In accord with the preferred embodiment of the invention, I/O circuitry associated with an I/O PAD of an IC package is optimized for 3 Volt operation. Additional protective circuitry is supplied by the present invention which protects the 3 Volt optimized I/O circuitry from damage due to application of a 5 Volt signal to the I/O PAD. The protective circuitry of the present invention protects the 3 Volt optimized circuitry both when the source voltage of the I/O circuitry is powered on and when powered off.

The protective circuitry of the present invention operates in a manner similar to well known prior designs when the 3 Volt optimized I/O circuitry is powered on. However, when the 3 Volt optimized I/O circuits are powered off, the additional protective circuitry of the present invention operates from power supplied by the external 5 Volt signal applied to the I/O PAD. In addition, the protective circuitry of the present invention operates in a manner so as to minimize the power dissipated in the IC package due to the power drawn from the external 5 Volt signal through the I/O PAD.

The present invention advantageously protects 3 Volt optimized I/O circuitry from damage due to application of an external 5 Volt signal to an I/O PAD regardless of whether the 3 Volt optimized I/O circuitry is powered on or off.

It is therefore an object of the present invention to protect I/O related circuits optimized for 3 Volt operation and associated with an I/O PAD from damage due to the external application of a 5 Volt signal to the I/O PAD.

It is a further object of the present invention to provide protection for 3 Volt optimized I/O circuits associated with an I/O PAD regardless of whether the I/O circuits have a 3 Volt power source applied.

It is yet a further object of the present invention to minimize the power dissipated and drawn from the external 5 Volt source applied to the I/O PAD of I/O circuits optimized for 3 Volt operation.

The above and other objects, features, and advantages of the present invention will become apparent from the following description and the attached drawing.

BRIEF DESCRIPTION OF THE DRAWING

FIG. 1 is a circuit diagram of a common prior design of an I/O PAD and associated functional I/O circuitry without any protective circuitry;

FIG. 2 is a circuit diagram of a common prior design of an I/O PAD and associated functional I/O circuitry with protective circuitry operable only when powered on; and

FIG. 3 is a circuit diagram of an I/O PAD designed in accord with the present invention which provides protection in both the power on and power off state for the associated functional I/O circuitry.

DETAILED DESCRIPTION OF THE PREFERRED EMBODIMENT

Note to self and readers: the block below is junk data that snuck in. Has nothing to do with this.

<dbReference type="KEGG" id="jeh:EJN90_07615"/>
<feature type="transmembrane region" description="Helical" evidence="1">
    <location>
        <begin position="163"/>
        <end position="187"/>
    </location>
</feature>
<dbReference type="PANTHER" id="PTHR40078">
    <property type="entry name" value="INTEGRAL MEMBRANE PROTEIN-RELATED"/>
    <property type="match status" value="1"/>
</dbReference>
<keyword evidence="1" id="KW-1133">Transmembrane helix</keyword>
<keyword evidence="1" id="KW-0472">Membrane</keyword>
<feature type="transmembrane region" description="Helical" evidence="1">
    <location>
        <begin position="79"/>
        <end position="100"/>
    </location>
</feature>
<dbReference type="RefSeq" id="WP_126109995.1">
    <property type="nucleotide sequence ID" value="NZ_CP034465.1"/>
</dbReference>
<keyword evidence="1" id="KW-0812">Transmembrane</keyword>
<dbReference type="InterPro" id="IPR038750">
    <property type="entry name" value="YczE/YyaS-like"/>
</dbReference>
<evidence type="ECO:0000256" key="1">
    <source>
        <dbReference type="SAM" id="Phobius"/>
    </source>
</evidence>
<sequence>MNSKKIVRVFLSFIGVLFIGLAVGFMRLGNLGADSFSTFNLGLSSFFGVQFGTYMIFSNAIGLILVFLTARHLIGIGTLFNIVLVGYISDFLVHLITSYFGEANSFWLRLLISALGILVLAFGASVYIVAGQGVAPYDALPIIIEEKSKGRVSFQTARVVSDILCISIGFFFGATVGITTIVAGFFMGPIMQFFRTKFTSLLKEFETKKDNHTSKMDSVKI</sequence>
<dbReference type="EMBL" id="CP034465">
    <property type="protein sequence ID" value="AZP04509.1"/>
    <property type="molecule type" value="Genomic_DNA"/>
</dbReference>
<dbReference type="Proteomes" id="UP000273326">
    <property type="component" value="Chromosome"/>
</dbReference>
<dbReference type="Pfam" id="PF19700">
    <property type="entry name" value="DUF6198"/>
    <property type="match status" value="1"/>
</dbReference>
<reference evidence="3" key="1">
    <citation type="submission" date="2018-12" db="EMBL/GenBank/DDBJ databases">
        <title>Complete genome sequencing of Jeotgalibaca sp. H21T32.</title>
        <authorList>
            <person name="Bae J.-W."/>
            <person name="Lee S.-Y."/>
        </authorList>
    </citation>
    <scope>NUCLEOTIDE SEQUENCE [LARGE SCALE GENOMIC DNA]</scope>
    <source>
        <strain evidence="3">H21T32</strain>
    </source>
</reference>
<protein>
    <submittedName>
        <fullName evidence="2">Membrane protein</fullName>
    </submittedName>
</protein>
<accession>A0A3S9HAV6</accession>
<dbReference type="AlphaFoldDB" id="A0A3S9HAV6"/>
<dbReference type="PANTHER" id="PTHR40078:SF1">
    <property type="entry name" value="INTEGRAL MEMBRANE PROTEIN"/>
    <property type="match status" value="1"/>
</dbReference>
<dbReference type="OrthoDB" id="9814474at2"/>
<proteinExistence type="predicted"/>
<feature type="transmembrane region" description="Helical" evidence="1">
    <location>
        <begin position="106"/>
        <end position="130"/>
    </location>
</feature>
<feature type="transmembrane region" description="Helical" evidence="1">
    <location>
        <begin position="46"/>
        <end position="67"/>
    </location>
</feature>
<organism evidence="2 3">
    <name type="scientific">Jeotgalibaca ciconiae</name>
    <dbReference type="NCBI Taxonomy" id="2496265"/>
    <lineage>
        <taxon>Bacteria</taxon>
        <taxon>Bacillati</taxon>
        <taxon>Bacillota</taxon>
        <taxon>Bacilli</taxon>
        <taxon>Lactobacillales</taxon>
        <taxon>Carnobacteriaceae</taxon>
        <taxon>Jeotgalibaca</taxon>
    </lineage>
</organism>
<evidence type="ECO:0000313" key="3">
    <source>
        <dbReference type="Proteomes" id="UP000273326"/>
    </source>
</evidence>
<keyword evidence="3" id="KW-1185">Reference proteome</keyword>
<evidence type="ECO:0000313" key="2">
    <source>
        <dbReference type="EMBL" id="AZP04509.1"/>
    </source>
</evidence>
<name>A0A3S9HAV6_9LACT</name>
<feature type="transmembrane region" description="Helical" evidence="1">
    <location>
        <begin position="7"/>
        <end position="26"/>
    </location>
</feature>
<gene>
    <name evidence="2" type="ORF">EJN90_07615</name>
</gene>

While the invention is susceptible to various modifications and alternative forms, a specific embodiment thereof has been shown by way of example in the drawings and will herein be described in detail. It should be understood, however, that it is not intended to limit the invention to the particular form disclosed, but on the contrary, the invention is to cover all modifications, equivalents, and alternatives falling within the spirit and scope of the invention as defined by the appended claims.

FIG. 1 illustrates a typical I/O PAD design well known to one of ordinary skill in the art. Electrical signals from external circuits 1 are applied to I/O PAD 100 via conductor 2. Input receiver signal processing circuits sense the signals applied to I/O PAD 100 via conductor 110 and process the signal appropriately. In other conditions, electrical signals representing a logic level "1" or "0" are applied to I/O PAD 100 via conductor 111 as output signals for transmission to external circuits 1 over conductor 2. PUX (pull-up circuitry) applies a signal to conductor 112 when a high voltage level signal (Vdd) is to be applied as an output signal on PAD 100 via conductor 111. PDX (pull-down circuitry) applies a signal to conductor 113 when a low voltage level signal (Vss) is to be applied as an output signal on PAD 100 via conductor 111. PUX is normally at an inactive high voltage level (Vdd) and PDX is normally at an inactive low voltage level (Vss). In this state, the gates of p-channel type MOSFET 101 and n-channel MOSFET 102 are both open. The source and substrate of p-channel MOSFET 101 are connected to the Vdd voltage source. The source and substrate of n-channel MOSFET 102 are connected to Vss. The drains of both p-channel MOSFET 101 and n-channel; MOSFET 102 are connected to conductor 111. When the gates of p-channel MOSFET 101 and n-channel MOSFET 102 are both open, no output signal is applied to conductor 111; conductor 111 is "tri-stated" so that an input signal may applied by external circuits 1 over conductor 2 to I/O PAD 100 and may be sensed by input receiver signal processing circuits.

When PUX applies an active low signal to conductor 112, the gate of p-channel MOSFET 101 is closed so that conductor 111 is "pulled up" to Vdd as to thereby apply a high voltage level signal to I/O PAD 100 for transmission to external circuits 1 over conductor 2. When PDX applies an active high signal to conductor 113, the gate of n-channel MOSFET 102 is closed so that conductor 111 is "pulled down" to Vss to thereby apply a low voltage level signal to I/O PAD 100 for transmission to external circuits 1 over conductor 2.